Want to be Successful in Your Work? Answer These Four Questions

Christian Knutson | Comments | August 29, 2013

There is an enormous body of knowledge published with a million different tips, tricks, or shortcuts to position you to kick-it on the job.  The problem is that it’s impossible to assimilate all of this information and then, more importantly, do something spectacular with it.  Reading the material provided by others (yes, like me) who have a notion of what works through observation and successful application of some number is great.  That is great, if you face exactly the same environment, personalities, opportunities and failures that the provider faced.  But you won’t.  You’ll face your own version of life and for that you need to develop your own version of tips, tricks, and shortcuts to kick-it on the job. To be successful in your work you need to know what makes you tick.

I’m not surprised that most people can’t answer the following four questions with out a lot of pain:

What are my strengths?

What are my weaknesses and how do I minimize them?

What are my top three desires and what am I actively doing to make them a reality?

What is my competitive advantage?

When I recently asked these of several people in my network I received everything from facial contortions to hostile defensive responses.  The fact is: you can’t be confused about the answers to these questions. You definitely can’t resort to faces or anger because others do understand what makes them tick.  And they’re the one’s who are successful, less stressed, happy, and better positioned to get the right positions in a competitive environment.

These aren’t questions that you only prepare for when you’re about to face an interview board.  Knowing the answers at all times provides you with a confidence level that’s difficult to replicate.  Think of it this way:  the four questions give you the four points of your compass.  With these four points you can chart not only a course for success; but a vector for success.  The course comes from having a rough idea of the answers and provides only a direction.  This is good, far better than wandering in the wilderness. Knowing the answers to these questions, however, gives you a vector, which means you have both a course and a magnitude.  It means you have depth, amplitude, altitude, momentum, inertia, energy…whatever you want to call it…to drive you along your course.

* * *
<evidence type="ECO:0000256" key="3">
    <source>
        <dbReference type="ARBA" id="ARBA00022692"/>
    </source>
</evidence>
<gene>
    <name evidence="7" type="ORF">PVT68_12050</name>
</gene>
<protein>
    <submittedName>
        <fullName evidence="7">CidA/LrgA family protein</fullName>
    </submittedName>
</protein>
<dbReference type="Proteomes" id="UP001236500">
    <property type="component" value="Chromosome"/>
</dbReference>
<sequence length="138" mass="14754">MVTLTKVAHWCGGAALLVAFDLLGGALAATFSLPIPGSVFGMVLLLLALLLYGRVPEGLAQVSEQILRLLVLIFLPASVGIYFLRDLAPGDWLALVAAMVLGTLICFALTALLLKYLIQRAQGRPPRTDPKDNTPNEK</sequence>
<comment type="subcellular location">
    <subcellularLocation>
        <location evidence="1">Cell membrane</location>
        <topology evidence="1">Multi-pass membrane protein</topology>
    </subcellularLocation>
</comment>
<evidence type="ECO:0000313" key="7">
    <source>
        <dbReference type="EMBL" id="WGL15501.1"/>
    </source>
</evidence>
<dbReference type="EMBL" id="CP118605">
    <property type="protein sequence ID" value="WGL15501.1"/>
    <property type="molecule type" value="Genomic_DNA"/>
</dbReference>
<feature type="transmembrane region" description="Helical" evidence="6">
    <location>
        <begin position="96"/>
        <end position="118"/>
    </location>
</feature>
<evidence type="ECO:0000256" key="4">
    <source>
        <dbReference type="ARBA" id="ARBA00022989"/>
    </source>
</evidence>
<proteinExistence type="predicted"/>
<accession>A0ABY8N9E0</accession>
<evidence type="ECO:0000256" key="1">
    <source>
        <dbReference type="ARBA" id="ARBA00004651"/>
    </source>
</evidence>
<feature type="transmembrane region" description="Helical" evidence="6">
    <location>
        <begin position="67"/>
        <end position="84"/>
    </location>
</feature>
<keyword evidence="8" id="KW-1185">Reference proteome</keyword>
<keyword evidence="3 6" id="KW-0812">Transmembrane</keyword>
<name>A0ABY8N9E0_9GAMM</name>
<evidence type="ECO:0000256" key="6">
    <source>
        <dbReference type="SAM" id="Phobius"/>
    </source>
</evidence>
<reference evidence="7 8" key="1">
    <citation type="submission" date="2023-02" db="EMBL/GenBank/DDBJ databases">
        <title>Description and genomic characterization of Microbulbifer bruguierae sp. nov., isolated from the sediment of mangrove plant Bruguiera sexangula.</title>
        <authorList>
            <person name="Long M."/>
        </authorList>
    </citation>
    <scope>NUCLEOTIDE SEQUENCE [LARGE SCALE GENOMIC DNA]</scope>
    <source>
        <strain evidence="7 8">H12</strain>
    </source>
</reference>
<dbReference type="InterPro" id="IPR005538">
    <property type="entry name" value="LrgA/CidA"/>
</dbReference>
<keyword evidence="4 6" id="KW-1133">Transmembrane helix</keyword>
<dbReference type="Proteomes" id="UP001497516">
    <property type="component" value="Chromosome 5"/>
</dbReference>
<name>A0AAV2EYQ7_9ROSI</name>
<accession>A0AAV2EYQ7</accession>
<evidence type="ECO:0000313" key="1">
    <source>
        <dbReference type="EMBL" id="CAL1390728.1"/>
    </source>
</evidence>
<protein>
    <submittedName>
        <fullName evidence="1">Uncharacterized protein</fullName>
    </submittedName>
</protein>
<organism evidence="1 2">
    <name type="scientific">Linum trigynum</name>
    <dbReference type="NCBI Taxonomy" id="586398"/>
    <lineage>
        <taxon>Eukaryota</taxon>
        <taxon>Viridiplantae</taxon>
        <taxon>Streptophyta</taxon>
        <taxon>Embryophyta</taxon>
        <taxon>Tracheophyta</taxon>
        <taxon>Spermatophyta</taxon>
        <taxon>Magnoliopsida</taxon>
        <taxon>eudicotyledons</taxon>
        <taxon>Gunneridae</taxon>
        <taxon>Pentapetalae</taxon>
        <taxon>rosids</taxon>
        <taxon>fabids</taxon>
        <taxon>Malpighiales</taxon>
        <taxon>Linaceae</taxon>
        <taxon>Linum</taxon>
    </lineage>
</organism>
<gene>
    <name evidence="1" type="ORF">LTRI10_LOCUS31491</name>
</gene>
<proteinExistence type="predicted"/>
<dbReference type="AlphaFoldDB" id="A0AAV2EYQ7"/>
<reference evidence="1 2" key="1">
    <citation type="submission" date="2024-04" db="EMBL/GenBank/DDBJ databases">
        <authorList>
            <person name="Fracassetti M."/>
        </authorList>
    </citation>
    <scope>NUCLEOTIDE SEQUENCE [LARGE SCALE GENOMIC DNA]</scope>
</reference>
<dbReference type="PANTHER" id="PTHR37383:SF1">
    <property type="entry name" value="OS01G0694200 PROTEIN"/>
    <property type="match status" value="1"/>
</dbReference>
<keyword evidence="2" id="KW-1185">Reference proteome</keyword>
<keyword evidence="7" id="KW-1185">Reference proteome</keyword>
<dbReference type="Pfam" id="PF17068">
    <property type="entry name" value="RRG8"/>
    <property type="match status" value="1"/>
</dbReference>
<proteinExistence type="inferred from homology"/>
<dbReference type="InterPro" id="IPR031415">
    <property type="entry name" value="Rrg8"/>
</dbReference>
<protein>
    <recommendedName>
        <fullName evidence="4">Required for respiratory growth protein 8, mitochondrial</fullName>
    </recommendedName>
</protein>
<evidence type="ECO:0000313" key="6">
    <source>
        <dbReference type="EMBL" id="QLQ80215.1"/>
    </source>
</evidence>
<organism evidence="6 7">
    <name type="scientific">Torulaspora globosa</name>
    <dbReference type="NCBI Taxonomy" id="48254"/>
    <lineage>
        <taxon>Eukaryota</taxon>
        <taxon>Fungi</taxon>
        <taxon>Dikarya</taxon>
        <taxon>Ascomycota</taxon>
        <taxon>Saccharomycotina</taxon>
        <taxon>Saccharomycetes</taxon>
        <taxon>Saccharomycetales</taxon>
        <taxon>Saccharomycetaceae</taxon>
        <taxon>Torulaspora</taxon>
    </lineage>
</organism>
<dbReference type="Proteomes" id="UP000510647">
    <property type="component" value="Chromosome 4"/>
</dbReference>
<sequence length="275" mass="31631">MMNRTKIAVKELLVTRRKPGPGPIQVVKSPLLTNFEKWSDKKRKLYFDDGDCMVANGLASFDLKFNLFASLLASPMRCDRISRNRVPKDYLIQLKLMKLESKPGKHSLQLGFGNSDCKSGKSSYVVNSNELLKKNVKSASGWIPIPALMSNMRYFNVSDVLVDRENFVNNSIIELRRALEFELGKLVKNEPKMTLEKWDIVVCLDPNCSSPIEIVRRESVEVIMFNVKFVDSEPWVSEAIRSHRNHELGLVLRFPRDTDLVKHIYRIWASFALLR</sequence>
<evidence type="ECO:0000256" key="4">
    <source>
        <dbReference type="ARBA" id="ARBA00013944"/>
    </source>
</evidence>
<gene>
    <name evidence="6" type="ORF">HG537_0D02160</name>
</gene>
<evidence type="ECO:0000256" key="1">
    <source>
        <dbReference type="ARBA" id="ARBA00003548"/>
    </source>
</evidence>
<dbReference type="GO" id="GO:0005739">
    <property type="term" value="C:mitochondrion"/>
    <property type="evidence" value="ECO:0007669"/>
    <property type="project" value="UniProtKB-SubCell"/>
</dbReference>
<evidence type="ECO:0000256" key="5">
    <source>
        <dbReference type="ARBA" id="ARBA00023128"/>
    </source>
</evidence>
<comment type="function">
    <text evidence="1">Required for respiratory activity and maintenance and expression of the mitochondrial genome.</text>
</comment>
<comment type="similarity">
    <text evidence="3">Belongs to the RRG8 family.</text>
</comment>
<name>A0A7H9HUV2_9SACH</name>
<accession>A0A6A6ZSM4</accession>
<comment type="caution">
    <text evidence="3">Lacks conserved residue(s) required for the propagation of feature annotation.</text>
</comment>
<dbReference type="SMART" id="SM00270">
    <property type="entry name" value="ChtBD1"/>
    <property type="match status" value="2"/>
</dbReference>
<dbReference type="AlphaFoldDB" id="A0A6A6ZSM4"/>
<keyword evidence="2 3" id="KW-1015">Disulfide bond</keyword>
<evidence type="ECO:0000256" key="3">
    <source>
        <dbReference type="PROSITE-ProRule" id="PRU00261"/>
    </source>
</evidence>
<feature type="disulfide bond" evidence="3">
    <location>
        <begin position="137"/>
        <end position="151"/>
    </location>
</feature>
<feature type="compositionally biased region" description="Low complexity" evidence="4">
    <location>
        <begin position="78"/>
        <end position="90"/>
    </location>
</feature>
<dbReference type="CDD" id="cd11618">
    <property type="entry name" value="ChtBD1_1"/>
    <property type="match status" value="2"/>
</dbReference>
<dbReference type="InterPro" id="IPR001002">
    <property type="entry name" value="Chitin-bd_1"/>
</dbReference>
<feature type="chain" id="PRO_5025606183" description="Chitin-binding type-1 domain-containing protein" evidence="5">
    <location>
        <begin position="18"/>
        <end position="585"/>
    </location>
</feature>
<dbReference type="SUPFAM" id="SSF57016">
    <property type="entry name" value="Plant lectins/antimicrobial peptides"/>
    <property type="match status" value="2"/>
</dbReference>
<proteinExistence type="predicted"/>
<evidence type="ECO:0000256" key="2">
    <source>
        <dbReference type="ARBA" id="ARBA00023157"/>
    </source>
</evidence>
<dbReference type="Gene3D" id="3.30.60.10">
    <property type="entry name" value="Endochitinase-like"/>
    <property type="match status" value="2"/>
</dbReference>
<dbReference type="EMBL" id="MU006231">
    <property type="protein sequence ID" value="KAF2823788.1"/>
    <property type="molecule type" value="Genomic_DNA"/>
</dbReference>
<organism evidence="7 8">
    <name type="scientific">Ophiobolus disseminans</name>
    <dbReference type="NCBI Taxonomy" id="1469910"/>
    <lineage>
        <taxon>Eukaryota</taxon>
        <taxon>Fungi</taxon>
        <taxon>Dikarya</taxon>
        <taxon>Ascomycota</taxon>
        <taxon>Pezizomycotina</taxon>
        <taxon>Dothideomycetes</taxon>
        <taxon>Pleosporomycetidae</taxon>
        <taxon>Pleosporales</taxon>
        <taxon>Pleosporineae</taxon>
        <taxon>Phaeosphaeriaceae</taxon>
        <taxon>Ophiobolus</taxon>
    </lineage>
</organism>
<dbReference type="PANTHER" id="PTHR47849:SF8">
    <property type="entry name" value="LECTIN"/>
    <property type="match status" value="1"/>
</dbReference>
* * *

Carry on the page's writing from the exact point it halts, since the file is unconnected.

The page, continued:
Sure, you can be successful in your work without knowing the answers to these four questions.  But that’s a lot like going on a long road trip without maps, a gas tank that’s half full, and bad brakes.  You have a good chance of getting to your destination, but you won’t be prepared for the obstacles in the environment that may keep you from reaching your objective.

Whereas the average individuals “often have not the slightest idea of what they are, of what they want, of what their own opinions are,” self-actualizing individuals have “superior awareness of their own impulses, desires, opinions, and subjective reactions in general.”  Abraham Maslow

Chris Knutson, P.E., PMP is a leadership and strategy coach, practicing engineer and program manager. He is co-founder of The Engineering Career Coach, a company providing engineers and engineering companies core skills, leadership, and lifestyle design services enabling them to execute their vision. Chris is a retired U.S. Air Force civil engineer officer with over two decades of active duty service leading engineering organizations and multi-million dollar programs around the globe. Learn more about his work and access more resources at The Engineering Career Coach.

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